I think there’s some interest in that latter path — a few days’ respite — but it’s not obvious what changes in a few days. Meanwhile, we’re left with extreme dysfunction. We’re a $20 trillion economy with a $4 trillion budget (that’s annual outlays; a bit below two-thirds of that is mandatory spending that is not in play in these appropriations discussions), and we’re talking about running the federal government in four-day budget patches?!?
How did it come to this?
In this narrow case, the inability to get to “yes” is particularly frustrating, because there are majorities in both chambers who agree on solutions to the sticking points, including preventing the deportation of DACA recipients, funding children’s health coverage (CHIP) and lifting the budget caps that have been in place yet have constantly been breached since 2011. (A key demand by Democrats here is “parity”: higher defense spending must be met with a similar boost to nondefense spending.)
Yes, hard-right House Republicans would not support a CR with those elements, but Speaker Paul D. Ryan (R-Wis.) could get a majority vote without them. The Senate would support that package, I believe.
The president is, no surprise, part of the problem. After prompting the showdown over DACA by rescinding it (effective in March), he has been constantly flip-flopping on what to do about it, while poisoning the well with overt, racist commentary.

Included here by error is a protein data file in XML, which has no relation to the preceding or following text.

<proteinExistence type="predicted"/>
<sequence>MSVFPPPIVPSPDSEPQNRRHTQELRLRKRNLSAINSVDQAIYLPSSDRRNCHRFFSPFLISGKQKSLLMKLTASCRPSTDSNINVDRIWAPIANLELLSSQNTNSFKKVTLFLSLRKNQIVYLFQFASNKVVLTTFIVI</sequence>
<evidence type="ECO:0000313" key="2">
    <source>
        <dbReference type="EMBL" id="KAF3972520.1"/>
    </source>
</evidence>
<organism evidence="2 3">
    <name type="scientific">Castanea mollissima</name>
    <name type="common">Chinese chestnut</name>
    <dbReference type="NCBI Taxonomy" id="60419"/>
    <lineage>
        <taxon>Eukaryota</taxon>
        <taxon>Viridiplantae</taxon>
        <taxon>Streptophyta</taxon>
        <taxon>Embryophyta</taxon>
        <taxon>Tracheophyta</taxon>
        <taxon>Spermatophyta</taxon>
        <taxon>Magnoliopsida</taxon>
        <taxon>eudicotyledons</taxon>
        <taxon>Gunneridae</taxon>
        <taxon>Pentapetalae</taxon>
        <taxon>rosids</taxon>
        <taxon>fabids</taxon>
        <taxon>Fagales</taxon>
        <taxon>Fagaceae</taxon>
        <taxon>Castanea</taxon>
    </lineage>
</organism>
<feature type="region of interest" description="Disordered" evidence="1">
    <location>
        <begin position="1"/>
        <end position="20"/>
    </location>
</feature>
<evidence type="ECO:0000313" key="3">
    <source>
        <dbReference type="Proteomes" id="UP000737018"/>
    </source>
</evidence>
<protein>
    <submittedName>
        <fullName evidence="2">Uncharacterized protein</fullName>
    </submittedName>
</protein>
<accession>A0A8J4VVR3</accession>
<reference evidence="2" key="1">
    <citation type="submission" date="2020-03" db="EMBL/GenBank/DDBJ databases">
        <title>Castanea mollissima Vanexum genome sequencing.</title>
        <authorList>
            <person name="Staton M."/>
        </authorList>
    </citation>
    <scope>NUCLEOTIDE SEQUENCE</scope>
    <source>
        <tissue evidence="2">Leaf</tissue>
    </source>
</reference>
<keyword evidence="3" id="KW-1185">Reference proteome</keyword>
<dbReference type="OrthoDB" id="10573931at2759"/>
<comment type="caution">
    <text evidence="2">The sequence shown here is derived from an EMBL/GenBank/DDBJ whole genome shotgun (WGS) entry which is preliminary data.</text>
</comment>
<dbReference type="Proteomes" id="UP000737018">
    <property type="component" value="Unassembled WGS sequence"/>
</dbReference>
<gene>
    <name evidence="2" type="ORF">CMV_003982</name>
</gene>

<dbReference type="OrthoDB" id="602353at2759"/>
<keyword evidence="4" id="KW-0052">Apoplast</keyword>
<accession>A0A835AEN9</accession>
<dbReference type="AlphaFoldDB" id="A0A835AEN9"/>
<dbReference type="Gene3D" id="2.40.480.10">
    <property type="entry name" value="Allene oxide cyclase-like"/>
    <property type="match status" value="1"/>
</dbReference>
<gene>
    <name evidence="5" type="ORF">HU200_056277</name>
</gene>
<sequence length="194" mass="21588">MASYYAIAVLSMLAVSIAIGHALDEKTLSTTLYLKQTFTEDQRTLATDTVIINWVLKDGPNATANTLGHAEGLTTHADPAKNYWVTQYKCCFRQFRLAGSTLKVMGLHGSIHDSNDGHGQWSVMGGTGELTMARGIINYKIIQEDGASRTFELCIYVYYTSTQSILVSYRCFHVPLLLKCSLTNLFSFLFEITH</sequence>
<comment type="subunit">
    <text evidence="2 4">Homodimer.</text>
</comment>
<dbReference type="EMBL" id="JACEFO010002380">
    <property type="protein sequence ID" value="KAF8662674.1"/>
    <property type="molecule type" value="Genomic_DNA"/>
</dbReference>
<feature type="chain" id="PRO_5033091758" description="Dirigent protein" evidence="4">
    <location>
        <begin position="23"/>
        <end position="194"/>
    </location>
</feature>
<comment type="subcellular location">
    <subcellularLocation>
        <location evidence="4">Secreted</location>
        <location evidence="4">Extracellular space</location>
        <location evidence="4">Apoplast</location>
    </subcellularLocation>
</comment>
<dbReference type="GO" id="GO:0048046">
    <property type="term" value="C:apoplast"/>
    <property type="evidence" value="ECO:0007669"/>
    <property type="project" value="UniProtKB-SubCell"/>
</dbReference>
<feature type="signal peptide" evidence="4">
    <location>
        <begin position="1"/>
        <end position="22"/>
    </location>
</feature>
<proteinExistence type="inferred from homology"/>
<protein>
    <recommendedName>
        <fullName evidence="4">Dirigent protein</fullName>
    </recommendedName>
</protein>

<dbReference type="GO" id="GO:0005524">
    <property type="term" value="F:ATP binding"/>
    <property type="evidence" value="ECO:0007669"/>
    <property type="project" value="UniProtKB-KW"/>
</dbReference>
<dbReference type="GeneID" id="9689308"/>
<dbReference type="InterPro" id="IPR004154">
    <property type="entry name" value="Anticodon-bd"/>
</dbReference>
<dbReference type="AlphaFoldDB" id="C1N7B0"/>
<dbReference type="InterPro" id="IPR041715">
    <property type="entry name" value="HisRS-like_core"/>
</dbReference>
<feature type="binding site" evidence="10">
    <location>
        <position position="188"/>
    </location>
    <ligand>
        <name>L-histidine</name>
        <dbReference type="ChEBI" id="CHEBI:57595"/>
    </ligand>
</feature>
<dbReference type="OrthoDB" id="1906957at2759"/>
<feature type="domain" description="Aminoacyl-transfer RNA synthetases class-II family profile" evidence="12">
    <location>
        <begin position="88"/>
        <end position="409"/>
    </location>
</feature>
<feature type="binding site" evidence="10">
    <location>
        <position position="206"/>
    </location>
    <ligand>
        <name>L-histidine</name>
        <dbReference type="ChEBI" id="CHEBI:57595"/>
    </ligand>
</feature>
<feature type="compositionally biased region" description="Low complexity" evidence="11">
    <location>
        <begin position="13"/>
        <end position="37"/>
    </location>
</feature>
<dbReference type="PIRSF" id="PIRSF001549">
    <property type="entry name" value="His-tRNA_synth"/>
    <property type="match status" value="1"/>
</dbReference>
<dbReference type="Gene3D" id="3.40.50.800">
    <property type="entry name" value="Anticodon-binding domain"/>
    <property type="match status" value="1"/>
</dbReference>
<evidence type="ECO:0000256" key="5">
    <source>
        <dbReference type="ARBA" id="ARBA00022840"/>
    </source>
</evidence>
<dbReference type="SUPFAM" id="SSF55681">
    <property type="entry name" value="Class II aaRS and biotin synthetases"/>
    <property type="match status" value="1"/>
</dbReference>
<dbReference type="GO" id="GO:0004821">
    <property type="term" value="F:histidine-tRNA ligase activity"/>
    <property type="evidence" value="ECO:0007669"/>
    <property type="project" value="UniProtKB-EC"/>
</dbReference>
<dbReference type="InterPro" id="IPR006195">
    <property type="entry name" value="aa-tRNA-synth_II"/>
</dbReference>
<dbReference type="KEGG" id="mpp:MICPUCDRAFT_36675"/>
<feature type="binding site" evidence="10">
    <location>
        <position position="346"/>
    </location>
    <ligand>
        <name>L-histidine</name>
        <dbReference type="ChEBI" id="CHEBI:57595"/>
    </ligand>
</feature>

The current chaos is thus a function of a major leadership vacuum at the top, an unwillingness of Senate Majority Leader Mitch McConnell (R-Ky.) to accept the additions of policies from Democrats whose votes he needs, and perhaps (we’ll see), an unwillingness of Republican leadership to pass the CR with Democratic votes in the House.
McConnell is particularly culpable. He knows there’s bipartisan support for DACA, and yet he keeps blaming the stalemate on “my Democratic colleagues’ demands on illegal immigration, at the behest of their far-left base.” DACA has much more far-reaching support than the “far-left base.” Sen. Lindsey O. Graham (R-S.C.), for example, has proposed a compromise bill, and with Sen. Richard J. Durbin (D-Ill.).
But abstracting from this latest episode, the broader dysfunction is strategic. It is not politically neutral. “A pox on both their houses” doesn’t capture its essence. It is driven by too many policymakers who, in so many words, argue that Washington is broken, and they will make sure it stays that way.
While political pundits are actively debating which party will get blamed for the current mess, at the end of the day, the real losers are those of us who firmly believe that a functioning, representative, amply funded public sector is essential to the well-being of the people, especially the majority without the resources to offset market failures with their wealth holdings.
Instead, the majority party under a completely feckless leader is busy transferring the nation’s wealth from the Treasury to the top few percent, adding to the debt while arguing that this higher debt requires cuts in spending on behalf of moderate and low-income households. At the same time, by refusing to compromise with those whose votes they need to keep the government open, they’re turning up the dysfunction dial to further undermine the notion that the government can help meet the challenges we face, those that the private sector will not meet, including rising inequality, climate change, health and retirement insecurity, deteriorating public infrastructure and more.
Again, this hurts all of us who don’t have the wealth to insulate ourselves from the hurt, and when it comes to climate change, even your massive wealth portfolio won’t protect you.
So, ask not for whom the shutdown tolls. It tolls for thee.